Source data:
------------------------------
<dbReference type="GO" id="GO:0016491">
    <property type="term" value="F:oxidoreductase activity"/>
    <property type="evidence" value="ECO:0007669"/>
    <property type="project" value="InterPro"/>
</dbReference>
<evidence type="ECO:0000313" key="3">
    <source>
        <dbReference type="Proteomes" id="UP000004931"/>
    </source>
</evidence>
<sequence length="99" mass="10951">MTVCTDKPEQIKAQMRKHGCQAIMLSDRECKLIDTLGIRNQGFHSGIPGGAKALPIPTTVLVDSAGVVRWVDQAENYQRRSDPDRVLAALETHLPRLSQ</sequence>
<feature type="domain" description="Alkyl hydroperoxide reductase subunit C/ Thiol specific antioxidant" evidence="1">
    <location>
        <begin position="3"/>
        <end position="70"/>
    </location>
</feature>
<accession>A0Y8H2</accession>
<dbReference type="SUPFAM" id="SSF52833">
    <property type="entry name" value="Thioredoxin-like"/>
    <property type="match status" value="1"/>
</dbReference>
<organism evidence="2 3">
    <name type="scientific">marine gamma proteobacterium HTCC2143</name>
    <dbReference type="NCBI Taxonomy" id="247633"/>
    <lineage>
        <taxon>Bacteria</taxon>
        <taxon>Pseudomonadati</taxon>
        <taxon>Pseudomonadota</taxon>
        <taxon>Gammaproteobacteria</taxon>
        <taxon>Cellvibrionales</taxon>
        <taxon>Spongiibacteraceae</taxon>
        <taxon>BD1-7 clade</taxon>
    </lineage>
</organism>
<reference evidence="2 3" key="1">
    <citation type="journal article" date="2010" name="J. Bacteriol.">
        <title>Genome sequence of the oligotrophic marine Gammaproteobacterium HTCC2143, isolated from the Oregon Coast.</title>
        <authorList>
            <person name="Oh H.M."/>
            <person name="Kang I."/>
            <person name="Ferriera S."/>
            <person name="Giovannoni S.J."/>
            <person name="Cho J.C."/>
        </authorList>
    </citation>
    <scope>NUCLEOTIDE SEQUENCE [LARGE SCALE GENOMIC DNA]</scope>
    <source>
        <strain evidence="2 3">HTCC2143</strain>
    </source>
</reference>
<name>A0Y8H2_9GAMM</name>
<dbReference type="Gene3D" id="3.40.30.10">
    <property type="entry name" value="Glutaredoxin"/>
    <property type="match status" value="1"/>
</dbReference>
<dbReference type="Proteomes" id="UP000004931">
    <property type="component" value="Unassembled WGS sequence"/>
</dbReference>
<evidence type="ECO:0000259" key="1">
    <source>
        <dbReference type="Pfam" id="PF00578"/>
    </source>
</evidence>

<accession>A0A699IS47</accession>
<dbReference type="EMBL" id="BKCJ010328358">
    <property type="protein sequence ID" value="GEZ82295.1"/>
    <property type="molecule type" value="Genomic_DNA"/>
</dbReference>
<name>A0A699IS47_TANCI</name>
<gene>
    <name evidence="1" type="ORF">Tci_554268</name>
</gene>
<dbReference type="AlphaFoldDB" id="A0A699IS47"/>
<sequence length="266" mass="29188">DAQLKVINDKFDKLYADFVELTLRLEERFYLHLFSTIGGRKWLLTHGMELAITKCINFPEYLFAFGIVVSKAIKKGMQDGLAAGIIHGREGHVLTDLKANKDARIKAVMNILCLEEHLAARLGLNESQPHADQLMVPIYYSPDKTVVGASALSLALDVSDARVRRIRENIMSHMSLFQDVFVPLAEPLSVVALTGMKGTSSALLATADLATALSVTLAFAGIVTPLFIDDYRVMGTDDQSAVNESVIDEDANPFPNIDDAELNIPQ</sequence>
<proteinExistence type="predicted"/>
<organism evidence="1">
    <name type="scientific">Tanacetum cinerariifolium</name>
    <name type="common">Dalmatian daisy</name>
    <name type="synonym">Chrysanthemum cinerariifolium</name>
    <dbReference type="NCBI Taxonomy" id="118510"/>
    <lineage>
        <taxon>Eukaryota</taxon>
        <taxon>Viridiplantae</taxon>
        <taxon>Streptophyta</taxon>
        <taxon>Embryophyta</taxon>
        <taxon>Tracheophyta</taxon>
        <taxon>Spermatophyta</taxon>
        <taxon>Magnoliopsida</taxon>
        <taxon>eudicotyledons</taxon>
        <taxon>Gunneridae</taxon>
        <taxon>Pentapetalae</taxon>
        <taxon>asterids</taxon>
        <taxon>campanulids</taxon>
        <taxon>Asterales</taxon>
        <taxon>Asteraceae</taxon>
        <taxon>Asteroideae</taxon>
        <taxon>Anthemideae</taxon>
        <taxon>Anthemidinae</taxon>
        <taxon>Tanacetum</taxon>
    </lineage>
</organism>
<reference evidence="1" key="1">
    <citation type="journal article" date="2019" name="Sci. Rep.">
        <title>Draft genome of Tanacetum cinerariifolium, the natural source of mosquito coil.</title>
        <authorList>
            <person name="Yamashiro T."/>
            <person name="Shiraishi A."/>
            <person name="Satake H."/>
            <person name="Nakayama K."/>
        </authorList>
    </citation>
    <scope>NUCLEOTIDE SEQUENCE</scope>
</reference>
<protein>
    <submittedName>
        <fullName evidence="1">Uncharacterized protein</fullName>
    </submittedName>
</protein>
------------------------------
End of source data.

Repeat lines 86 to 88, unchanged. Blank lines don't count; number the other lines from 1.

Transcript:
        <taxon>Embryophyta</taxon>
        <taxon>Tracheophyta</taxon>
        <taxon>Spermatophyta</taxon>